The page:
And yet I find it such a rewarding experience, both in the course of the collating and that moment when you proudly hold the completed, beautiful product in your hand. Japan as the Occupier and the Occupied was a transnational and multidisciplinary project, with contributors from Japan, Southeast Asia and Australia.
As editors you are able to present readers a broader view of the topic from a variety of expert scholars with different backgrounds, foci and perspectives, yet with much greater coherence and depth than a journal issue. Your own work grows and develops through contact with others you might not otherwise have met. And you make friends across the country and globe that may even lead to future research collaborations. It is about being part of a project that is greater than oneself.
My fear is that without some form of recognition amongst the acronyms and numbers, the edited book will lose favour, its journey will end and we might talk of a pre and a post-edited book world. That would be a great intellectual loss indeed.
6 thoughts on “Japan as the Occupier and the Occupied”
Congratulations, Christine. The PHA is proud to have members such as yourself who do such significant work. There needs to be a campaign to have the work of editing such a compilation appropriately recognised in academia.
This is a thought provoking post Christine. You have opened my eyes by explaining the value to historians involved in producing the edited book, both in terms of advancing the knowledge in a particular area, but also encouraging collegiality among researchers. The latter is valuable but difficult to measure but it sounds like the production of an edited book would be a good measure for that.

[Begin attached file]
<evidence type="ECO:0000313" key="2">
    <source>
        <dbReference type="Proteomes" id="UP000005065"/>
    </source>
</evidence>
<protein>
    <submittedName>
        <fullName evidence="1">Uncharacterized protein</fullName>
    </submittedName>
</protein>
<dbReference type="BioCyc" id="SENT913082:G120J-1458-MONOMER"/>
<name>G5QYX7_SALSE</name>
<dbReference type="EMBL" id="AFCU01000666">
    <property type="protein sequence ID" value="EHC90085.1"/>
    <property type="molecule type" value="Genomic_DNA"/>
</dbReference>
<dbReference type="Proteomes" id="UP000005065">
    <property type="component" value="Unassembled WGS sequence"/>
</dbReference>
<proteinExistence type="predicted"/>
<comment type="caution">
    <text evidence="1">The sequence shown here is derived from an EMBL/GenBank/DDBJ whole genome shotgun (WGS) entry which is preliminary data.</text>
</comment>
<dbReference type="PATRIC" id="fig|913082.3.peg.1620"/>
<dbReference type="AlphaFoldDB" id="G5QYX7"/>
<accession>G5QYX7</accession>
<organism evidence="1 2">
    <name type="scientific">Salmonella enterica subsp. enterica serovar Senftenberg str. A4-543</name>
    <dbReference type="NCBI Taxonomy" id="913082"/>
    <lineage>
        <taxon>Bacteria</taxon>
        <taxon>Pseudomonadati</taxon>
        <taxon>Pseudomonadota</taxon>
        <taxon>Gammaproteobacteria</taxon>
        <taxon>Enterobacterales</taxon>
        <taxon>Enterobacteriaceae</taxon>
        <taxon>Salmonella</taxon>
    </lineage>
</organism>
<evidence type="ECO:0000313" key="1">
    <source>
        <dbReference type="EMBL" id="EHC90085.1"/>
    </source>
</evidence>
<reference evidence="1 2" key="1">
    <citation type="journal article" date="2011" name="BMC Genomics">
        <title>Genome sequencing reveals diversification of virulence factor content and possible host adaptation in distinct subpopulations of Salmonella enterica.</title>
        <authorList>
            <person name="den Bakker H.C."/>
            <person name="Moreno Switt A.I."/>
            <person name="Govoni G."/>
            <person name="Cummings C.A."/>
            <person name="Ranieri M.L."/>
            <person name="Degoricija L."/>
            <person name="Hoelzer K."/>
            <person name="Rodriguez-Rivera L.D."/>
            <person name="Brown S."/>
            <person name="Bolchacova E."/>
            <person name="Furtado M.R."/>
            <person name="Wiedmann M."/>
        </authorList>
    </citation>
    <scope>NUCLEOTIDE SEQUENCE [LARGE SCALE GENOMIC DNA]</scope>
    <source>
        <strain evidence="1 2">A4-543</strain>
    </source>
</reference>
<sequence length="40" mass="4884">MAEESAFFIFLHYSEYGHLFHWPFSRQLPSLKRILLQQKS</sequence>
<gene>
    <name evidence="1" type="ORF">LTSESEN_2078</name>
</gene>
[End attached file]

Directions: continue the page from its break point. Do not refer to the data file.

As a reviewer of histories for people interested in history, but who are not necessarily historians, I have avoided reviewing edited collections. This is because I have assumed that this form is generally one for a scholarly audience. Do you think that this is an erroneous assumption on my part? Do you think that some of these type of books could become cross-over publications and develop deeper public discourse on certain topics?
Great comments Yvonne. I think that quite a number of edited books would be too specialised or too theoretical for many readers outside of the area. I also think there needs to be a more general discussion of the meaning of impact in academic circles – do we just want to talk to each other, or do we want to engage with the general public? I definitely think there needs to be more of the latter. But until it is recognised as ‘legitimate’ scholarship, it is unlikely to happen.
My Dad read this edited book – and *said* he enjoyed it. But I guess he has to, doesn’t he!?
Christine, congratulations and thank you for taking on the often thankless task of putting together an edited collection. These collections are not only valuable additions to historical discourse on a range of subjects and themes but are often a great way for young historians and early career researchers to get their work published for the first time. This goes for young academics and researchers as well as for professional and public historians.
Good work and keep it up.
Thanks Mark. Yes, you are right. I always try to have at least one early career researcher in my collections – and this one is no exception.